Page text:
We invite you to read and watch a Q&A with Indigenous Navigator's partners Joji Cariño (FPP) and Martin Oelz (ILO) about including indigenous peoples in monitoring of the SDGs: Why is monitoring so important?
The interview was facilitated by Lola García-Alix, International Human Rights Advocacy Programme Coordinator at IWGIA.
LGA: Which are the main challenges that indigenous peoples face in regards to the 2030 Sustainable Development Agenda?
JC: The States have seen modern economic development as “building the nation and killing the tribe”. They see development as only economic growth, this has translated into displacement of indigenous peoples and no respect for their land rights and indigenous knowledge.
LGA: What do we need to ensure that indigenous peoples are not left behind in this global agreement?
MO: This is a very fundamental discussion that has been part of the 2030 Development Agenda and that has been brought to the table by the participation of indigenous peoples. There is a historic opportunity to move towards a common understanding of what inclusive development means. We have the opportunity to work looking back to repair injustices and looking forward to constructing an inclusive agenda. For this, we need very practical tools. There is a lot of momentum.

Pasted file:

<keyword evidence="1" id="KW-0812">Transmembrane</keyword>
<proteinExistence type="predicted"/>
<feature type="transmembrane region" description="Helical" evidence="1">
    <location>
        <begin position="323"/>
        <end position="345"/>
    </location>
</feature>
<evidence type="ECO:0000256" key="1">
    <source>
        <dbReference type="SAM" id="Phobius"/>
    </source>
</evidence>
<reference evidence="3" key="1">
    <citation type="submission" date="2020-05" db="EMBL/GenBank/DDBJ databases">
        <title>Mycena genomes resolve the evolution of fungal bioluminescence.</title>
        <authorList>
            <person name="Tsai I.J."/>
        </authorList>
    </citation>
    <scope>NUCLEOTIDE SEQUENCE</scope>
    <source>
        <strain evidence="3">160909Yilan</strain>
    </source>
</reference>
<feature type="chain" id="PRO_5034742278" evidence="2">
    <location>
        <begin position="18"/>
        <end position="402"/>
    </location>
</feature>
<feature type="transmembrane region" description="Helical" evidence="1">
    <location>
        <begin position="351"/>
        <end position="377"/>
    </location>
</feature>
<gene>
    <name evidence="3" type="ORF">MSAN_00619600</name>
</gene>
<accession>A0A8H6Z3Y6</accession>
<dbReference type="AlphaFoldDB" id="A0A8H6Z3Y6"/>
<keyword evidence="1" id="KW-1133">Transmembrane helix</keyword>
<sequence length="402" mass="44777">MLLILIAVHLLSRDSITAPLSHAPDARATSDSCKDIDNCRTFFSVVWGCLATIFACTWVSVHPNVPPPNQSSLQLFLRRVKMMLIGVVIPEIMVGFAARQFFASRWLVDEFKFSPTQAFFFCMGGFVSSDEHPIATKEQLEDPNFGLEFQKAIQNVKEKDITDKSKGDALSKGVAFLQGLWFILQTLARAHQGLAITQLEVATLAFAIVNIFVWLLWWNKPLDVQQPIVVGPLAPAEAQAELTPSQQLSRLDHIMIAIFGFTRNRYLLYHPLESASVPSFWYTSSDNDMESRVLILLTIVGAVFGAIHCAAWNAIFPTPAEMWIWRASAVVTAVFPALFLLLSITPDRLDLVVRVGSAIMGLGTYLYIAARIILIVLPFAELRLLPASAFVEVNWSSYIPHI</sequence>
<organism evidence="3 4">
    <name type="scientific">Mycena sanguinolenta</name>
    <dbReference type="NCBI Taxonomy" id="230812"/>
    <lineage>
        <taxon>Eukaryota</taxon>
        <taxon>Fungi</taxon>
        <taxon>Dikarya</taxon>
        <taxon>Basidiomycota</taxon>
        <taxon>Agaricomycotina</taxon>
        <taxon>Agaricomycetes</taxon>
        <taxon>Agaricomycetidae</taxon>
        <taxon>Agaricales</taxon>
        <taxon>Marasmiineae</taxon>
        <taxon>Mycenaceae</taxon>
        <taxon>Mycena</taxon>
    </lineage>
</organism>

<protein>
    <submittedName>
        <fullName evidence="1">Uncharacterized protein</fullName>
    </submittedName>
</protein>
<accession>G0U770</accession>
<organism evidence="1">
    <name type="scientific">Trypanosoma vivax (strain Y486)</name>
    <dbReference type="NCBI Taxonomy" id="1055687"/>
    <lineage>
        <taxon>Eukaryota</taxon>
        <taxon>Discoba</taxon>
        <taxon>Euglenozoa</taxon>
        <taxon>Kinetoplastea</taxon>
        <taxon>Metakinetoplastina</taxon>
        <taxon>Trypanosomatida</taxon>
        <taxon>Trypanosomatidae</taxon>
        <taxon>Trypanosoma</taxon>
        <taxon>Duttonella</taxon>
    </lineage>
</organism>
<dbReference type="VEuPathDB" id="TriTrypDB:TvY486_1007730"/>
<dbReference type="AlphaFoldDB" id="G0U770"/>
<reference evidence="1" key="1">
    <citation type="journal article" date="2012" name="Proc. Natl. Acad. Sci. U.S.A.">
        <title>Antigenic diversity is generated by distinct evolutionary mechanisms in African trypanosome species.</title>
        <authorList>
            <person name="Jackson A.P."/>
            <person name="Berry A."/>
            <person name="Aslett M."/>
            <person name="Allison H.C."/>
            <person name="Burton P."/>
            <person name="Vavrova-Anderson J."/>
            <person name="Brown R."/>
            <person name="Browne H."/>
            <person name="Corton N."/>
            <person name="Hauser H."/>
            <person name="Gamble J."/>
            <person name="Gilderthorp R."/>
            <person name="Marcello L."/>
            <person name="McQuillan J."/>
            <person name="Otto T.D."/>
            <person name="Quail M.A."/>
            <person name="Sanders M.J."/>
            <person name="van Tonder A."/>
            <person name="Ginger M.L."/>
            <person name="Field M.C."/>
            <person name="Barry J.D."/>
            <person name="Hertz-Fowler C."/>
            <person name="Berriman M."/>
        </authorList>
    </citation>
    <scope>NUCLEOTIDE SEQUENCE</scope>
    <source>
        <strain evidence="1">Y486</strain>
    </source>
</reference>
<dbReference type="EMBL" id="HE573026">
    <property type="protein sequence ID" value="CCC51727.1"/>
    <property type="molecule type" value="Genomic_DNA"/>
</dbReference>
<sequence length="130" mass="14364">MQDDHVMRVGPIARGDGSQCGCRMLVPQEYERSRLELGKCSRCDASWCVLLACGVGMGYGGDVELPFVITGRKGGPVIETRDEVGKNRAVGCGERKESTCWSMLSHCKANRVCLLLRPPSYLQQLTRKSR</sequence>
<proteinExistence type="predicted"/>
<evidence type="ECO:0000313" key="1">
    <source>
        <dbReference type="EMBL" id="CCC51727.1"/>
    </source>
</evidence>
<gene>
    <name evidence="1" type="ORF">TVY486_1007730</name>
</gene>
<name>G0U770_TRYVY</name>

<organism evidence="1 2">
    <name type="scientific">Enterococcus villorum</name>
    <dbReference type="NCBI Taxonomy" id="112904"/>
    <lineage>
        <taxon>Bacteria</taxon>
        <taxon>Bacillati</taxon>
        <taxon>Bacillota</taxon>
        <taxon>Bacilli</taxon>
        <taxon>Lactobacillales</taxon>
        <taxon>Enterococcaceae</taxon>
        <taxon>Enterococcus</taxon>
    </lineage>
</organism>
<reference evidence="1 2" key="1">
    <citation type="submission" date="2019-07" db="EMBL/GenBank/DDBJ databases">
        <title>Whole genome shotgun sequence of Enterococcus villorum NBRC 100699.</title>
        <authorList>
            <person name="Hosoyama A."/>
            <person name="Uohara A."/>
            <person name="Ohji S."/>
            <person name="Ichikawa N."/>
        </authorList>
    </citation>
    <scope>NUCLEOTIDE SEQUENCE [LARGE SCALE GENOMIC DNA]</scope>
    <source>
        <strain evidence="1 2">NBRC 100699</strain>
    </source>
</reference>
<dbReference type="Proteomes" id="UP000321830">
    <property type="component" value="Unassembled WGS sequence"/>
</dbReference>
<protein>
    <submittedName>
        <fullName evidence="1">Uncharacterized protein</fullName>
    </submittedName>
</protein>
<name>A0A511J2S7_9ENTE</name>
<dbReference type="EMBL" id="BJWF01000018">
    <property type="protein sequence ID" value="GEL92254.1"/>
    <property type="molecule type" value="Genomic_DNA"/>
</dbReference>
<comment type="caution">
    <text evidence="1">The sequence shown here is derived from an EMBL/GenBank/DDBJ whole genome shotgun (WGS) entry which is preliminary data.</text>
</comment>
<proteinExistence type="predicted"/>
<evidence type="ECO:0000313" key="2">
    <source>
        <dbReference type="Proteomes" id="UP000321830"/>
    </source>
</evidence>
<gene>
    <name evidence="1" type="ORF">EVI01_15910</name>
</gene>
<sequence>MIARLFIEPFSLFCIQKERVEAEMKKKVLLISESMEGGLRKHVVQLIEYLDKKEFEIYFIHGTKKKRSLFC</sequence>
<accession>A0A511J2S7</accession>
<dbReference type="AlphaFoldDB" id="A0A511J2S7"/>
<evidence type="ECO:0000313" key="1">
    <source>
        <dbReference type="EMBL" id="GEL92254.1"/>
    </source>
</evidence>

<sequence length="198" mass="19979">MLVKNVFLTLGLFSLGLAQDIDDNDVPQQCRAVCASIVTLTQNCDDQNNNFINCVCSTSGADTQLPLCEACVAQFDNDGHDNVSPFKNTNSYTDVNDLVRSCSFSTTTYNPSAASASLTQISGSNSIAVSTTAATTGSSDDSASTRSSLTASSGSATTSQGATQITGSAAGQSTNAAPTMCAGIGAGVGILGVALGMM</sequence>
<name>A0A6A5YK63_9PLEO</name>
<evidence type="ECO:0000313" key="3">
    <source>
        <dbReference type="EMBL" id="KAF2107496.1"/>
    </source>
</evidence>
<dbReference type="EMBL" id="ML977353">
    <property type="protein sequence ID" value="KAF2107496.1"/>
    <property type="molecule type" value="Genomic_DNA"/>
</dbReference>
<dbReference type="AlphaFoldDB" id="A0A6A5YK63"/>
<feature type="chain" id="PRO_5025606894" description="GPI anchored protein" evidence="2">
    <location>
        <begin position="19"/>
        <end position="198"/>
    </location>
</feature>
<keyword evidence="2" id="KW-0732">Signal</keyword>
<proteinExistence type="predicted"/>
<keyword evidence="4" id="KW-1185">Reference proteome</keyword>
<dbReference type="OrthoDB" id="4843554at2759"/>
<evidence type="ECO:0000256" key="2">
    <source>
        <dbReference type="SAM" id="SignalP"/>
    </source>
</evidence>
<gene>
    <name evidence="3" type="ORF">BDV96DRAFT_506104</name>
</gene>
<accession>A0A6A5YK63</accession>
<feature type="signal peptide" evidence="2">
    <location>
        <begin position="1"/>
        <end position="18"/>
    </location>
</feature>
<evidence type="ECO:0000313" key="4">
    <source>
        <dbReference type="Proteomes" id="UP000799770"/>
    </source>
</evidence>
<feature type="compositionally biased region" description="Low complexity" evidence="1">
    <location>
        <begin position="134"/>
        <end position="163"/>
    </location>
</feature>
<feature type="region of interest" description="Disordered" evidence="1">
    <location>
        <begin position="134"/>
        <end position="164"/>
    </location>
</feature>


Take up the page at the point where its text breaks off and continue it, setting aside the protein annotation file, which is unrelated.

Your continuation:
LGA: How do indigenous peoples themselves move this agenda?
JC: In the new agenda, we are seen as really active agents of implementation. Therefore, we technically can build on what is already happening in our communities and our institutions. We can build life plans based on our priorities. With the motto of leaving no one behind, the priority should be to give agency to marginalised actors in society.
LGA: How can indigenous peoples monitor that the implementation is benefiting them?
MO: The situation with the Millennium Development Goals (MDGs) was quite different because that agenda did not really deliver for indigenous peoples. For example, indigenous peoples are included in the review around the SDGs. Monitoring is directly linked to the issue of data and statistics. Here we face the issue of lack of visibility of indigenous peoples in official data, like censuses and surveys. This is a complex problem. The disaggregation of data by ethnicity is not only a technical or financial issue but also a political and social issue, that has to be addressed as such. Ethnicity has a lot of different connotations across regions, even within one nation. Indigenous peoples can make a great contribution to this data revolution.
Continue watching the interview here